Compare any two graphics cards:
GeForce 9800 GT 1GB vs GeForce GTS 450 1GB
IntroThe GeForce 9800 GT 1GB features a GPU core clock speed of 600 MHz, and the 1024 MB of GDDR3 memory runs at 900 MHz through a 256-bit bus. It also is comprised of 112 Stream Processors, 56 Texture Address Units, and 16 Raster Operation Units.
Compare all of that to the GeForce GTS 450 1GB, which uses a 40 nm design. nVidia has clocked the core frequency at 783 MHz. The GDDR5 RAM works at a speed of 902 MHz on this particular card. It features 192 SPUs as well as 32 TAUs and 16 ROPs.
Power Usage and Theoretical Benchmarks
Power Consumption (Max TDP)
Theoretically speaking, the GeForce GTS 450 1GB should be just a bit faster than the GeForce 9800 GT 1GB in general. (explain)
Texel RateThe GeForce 9800 GT 1GB will be a lot (approximately 34%) better at anisotropic filtering than the GeForce GTS 450 1GB. (explain)
Pixel RateIf running with a high screen resolution is important to you, then the GeForce GTS 450 1GB is a better choice, by a large margin. (explain)
Please note that the above 'benchmarks' are all just theoretical - the results were calculated based on the card's specifications, and real-world performance may (and probably will) vary at least a bit.
Please note that the price comparisons are based on search keywords - sometimes it might show cards with very similar names that are not exactly the same as the one chosen in the comparison. We do try to filter out the wrong results as best we can, though.
Memory Bandwidth: Memory bandwidth is the max amount of information (counted in MB per second) that can be transferred past the external memory interface in a second. The number is worked out by multiplying the bus width by its memory speed. If the card has DDR type RAM, the result should be multiplied by 2 again. If DDR5, multiply by 4 instead. The better the memory bandwidth, the better the card will be in general. It especially helps with AA, High Dynamic Range and higher screen resolutions.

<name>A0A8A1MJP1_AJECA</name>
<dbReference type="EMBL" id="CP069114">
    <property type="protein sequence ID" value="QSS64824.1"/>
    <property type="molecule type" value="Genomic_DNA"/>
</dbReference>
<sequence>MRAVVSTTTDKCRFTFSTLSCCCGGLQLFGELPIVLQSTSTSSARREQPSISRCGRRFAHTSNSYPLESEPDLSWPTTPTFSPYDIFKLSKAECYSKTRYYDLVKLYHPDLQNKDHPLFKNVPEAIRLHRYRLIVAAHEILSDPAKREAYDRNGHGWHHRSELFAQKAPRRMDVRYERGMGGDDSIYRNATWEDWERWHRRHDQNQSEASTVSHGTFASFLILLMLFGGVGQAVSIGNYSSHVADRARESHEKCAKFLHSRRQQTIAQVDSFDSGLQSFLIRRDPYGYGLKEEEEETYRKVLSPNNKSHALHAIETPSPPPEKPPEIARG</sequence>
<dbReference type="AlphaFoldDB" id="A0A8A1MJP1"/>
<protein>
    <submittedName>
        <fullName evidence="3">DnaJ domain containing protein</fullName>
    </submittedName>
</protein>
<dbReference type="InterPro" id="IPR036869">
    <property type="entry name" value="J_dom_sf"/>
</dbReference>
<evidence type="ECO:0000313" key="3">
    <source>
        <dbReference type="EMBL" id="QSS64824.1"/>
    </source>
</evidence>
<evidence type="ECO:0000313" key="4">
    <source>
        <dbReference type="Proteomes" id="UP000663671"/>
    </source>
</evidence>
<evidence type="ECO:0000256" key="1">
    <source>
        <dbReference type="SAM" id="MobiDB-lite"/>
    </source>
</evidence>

Texel Rate: Texel rate is the maximum number of texture map elements (texels) that are processed per second. This figure is worked out by multiplying the total amount of texture units of the card by the core speed of the chip. The better the texel rate, the better the card will be at handling texture filtering (anisotropic filtering - AF). It is measured in millions of texels in one second.
Pixel Rate: Pixel rate is the most pixels the graphics card can possibly record to its local memory in one second - measured in millions of pixels per second. Pixel rate is calculated by multiplying the amount of Raster Operations Pipelines by the clock speed of the card. ROPs (Raster Operations Pipelines - also called Render Output Units) are responsible for drawing the pixels (image) on the screen. The actual pixel fill rate is also dependant on many other factors, most notably the memory bandwidth - the lower the bandwidth is, the lower the potential to get to the maximum fill rate.